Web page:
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FSC 2nd Year chapter No :13 | CURRENT ELECTRICITYFSC 2nd Year chapter No :13 | CURRENT ELECTRICITY
TOPIC NO : 1
Definition: Electrical current is a measure of the amount of electrical charge transferred per unit time. It represents the flow of electrons through a conductive material.
Current is a scalar quantity (though in circuit analysis, the direction of current is relevant). The SI unit of electrical current is the ampere, defined as 1 coulomb/second.
If the two requirements of an electric circuit are met, then charge will flow through the external circuit. It is said that there is a current - a flow of charge. Using the word current in this context is to simply use it to say that something is happening in the wires - charge is moving. Yet current is a physical quantity that can be measured and expressed numerically. As a physical quantity, current is the rate at which charge flows past a point on a circuit. As depicted in the diagram below, the current in a circuit can be determined if the quantity of charge Q passing through a cross section of a wire in a time t can be measured. The current is simply the ratio of the quantity of charge and time.
Current is a rate quantity. There are several rate quantities in physics. For instance, velocity is a rate quantity - the rate at which an object changes its position. Mathematically, velocity is the position change per time ratio. Acceleration is a rate quantity - the rate at which an object changes its velocity. Mathematically, acceleration is the velocity change per time ratio. And power is a rate quantity - the rate at which work is done on an object. Mathematically, power is the work per time ratio. In every case of a rate quantity, the mathematical equation involves some quantity over time. Thus, current as a rate quantity would be expressed mathematically as
Note that the equation above uses the symbol I to represent the quantity current.
As is the usual case, when a quantity is introduced in The Physics Classroom, the standard metric unit used to express that quantity is introduced as well. The standard metric unit for current is the ampere. Ampere is often shortened to Amp and is abbreviated by the unit symbol A. A current of 1 ampere means that there is 1 coulomb of charge passing through a cross section of a wire every 1 second.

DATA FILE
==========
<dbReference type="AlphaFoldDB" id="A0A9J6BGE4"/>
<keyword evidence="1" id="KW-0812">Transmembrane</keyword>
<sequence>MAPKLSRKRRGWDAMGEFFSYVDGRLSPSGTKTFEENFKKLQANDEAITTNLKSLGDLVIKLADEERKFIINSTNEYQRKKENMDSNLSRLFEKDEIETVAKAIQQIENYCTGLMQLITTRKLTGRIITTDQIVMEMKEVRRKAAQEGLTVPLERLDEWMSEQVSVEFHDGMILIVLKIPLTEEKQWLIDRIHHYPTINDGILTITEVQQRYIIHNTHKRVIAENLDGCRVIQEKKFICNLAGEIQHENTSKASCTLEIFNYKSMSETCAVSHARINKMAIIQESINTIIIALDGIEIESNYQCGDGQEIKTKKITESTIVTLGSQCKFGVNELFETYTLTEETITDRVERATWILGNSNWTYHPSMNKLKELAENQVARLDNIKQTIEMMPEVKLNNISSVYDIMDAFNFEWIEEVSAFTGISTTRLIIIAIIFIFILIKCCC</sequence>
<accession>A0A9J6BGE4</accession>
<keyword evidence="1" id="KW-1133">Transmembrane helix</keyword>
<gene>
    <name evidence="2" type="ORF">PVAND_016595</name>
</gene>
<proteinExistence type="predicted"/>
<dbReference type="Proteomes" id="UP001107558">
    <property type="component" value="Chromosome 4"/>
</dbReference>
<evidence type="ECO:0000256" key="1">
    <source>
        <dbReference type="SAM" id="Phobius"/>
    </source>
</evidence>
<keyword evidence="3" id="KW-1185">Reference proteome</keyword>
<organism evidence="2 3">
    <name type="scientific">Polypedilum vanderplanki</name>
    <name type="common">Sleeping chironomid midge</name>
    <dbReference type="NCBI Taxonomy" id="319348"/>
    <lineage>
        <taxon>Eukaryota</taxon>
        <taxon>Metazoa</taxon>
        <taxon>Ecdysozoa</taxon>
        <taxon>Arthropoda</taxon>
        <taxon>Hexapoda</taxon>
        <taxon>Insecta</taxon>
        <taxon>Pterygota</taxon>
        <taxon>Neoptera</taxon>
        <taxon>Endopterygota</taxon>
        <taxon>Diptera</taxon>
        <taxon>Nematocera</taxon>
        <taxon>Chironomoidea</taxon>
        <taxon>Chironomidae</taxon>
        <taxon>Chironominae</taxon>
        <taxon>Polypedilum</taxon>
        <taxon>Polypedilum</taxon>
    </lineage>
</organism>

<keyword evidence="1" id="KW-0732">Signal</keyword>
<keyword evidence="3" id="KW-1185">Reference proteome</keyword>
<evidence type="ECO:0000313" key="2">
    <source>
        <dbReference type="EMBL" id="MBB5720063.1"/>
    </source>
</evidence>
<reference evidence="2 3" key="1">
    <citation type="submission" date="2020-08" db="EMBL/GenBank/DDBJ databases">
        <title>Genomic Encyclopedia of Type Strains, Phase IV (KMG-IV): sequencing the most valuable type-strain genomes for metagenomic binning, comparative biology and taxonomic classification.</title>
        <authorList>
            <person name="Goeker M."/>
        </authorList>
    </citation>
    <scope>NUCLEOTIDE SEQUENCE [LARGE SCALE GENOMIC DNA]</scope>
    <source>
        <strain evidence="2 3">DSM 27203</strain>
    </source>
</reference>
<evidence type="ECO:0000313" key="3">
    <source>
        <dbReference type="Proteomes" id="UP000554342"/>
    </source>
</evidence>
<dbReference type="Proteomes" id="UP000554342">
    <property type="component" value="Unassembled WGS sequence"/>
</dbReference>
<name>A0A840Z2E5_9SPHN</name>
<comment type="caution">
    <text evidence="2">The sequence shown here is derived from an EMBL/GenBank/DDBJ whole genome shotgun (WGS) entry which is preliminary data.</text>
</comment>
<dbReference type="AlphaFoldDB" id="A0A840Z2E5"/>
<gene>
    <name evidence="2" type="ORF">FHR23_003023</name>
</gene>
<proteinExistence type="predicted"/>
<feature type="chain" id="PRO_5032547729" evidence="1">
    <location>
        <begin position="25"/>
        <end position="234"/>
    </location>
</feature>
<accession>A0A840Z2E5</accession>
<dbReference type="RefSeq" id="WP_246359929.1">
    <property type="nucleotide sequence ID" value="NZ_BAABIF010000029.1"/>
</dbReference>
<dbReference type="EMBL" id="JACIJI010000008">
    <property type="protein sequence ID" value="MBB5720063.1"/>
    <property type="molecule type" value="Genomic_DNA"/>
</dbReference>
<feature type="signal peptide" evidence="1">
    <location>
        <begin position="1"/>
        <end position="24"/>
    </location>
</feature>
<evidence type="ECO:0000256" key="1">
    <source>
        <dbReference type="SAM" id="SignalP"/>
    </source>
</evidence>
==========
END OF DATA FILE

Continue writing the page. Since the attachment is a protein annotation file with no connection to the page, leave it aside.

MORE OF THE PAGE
1 ampere = 1 coulomb / 1 second
To test your understanding, determine the current for the following two situations. Note that some extraneous information is given in each situation. Click the Check Answer button to see if you are correct.
A 2 mm long cross section of wire is isolated and 20 C of charge is determined to pass through it in 40 s.
A 1 mm long cross section of wire is isolated and 2 C of charge is determined to pass through it in 0.5 s.
I = _____ Ampere
I = _____ Ampere
Conventional Current Direction
The particles that carry charge through wires in a circuit are mobile electrons. The electric field direction within a circuit is by definition the direction that positive test charges are pushed. Thus, these negatively charged electrons move in the direction opposite the electric field. But while electrons are the charge carriers in metal wires, the charge carriers in other circuits can be positive charges, negative charges or both. In fact, the charge carriers in semiconductors, street lamps and fluorescent lamps are simultaneously both positive and negative charges traveling in opposite directions.